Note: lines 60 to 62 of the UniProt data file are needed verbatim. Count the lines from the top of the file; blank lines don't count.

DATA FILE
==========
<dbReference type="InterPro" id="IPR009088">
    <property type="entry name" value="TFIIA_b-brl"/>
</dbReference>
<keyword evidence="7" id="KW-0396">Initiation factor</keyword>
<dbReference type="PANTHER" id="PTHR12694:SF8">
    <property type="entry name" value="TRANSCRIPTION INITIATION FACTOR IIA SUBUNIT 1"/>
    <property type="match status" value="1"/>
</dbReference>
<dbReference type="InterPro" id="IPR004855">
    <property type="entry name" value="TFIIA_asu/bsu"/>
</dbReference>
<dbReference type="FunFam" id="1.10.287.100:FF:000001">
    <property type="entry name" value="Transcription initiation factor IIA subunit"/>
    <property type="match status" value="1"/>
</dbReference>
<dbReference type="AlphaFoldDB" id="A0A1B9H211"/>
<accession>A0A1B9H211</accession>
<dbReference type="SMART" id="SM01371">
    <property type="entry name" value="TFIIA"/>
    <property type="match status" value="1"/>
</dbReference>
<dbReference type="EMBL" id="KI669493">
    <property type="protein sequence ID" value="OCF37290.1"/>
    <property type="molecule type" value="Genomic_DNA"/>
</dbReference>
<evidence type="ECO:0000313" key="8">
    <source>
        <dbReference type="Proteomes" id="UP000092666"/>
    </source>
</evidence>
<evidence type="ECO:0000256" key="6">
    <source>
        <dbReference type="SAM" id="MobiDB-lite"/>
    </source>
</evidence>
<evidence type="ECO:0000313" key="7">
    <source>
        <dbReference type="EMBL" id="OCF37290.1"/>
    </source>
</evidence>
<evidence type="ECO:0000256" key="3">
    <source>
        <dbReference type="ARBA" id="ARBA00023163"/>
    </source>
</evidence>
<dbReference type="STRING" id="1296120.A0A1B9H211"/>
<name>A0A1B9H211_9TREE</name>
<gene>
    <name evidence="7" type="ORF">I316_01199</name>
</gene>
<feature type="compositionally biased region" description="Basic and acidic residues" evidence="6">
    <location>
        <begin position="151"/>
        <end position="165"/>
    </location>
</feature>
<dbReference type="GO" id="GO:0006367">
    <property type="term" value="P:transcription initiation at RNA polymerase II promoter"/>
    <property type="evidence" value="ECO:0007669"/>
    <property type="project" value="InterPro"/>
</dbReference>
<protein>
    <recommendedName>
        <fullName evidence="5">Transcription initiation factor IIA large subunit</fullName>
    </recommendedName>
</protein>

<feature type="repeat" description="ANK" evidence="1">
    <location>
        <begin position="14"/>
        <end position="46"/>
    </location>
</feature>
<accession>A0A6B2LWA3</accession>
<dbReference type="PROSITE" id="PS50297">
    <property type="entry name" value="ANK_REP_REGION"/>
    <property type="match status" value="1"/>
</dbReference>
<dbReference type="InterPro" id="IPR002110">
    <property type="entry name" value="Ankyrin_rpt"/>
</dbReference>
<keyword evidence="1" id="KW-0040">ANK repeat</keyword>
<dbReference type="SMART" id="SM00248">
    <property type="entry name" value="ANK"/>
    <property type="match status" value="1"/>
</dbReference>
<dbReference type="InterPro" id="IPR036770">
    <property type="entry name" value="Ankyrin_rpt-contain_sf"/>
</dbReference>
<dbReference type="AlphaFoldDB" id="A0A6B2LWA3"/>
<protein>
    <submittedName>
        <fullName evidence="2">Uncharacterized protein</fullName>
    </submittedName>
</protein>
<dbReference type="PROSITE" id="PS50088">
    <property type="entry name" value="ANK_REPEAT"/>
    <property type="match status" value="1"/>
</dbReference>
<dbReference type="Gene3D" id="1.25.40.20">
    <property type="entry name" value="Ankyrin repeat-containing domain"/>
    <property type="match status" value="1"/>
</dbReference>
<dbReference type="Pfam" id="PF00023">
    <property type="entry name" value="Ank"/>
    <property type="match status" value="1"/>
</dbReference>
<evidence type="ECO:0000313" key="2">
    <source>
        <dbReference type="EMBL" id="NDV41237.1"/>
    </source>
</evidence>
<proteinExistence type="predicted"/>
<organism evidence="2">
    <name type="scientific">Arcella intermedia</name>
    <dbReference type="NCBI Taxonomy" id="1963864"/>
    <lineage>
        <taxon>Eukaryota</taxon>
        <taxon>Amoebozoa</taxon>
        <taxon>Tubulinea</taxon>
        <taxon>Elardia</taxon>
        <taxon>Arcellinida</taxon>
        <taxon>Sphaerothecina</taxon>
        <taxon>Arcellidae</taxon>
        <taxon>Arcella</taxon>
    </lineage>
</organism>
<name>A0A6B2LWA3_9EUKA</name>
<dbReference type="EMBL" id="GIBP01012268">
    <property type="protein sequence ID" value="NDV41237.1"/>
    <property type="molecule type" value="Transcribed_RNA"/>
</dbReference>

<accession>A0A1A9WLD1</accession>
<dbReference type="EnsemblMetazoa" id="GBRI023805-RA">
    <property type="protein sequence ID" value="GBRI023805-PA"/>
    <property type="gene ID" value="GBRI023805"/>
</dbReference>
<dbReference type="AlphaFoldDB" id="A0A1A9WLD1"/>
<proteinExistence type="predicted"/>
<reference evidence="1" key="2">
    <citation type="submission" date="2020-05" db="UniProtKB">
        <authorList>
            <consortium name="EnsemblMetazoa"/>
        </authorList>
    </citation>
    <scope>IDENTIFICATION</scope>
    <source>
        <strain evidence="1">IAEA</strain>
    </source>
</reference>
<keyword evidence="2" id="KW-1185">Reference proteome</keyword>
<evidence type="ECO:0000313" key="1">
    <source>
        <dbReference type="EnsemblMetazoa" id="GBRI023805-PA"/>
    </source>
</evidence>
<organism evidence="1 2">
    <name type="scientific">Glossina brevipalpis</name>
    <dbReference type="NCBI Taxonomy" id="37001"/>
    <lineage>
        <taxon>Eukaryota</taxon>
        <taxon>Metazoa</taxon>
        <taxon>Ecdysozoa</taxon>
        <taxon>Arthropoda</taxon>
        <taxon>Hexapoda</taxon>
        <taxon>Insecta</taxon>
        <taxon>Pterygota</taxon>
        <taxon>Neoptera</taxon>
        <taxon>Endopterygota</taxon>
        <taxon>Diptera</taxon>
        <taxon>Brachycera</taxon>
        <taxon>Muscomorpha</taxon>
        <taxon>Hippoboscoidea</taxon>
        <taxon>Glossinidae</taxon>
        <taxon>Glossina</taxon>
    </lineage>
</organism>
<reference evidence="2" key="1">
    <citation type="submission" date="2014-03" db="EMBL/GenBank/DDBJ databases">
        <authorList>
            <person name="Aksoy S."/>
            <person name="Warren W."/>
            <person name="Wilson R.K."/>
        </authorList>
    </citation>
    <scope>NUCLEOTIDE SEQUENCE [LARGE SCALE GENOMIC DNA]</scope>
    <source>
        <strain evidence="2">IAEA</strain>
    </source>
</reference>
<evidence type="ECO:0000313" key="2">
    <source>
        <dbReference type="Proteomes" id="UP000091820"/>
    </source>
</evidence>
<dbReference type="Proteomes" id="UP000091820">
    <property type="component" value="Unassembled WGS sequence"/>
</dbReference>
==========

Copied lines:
    <property type="project" value="InterPro"/>
</dbReference>
<protein>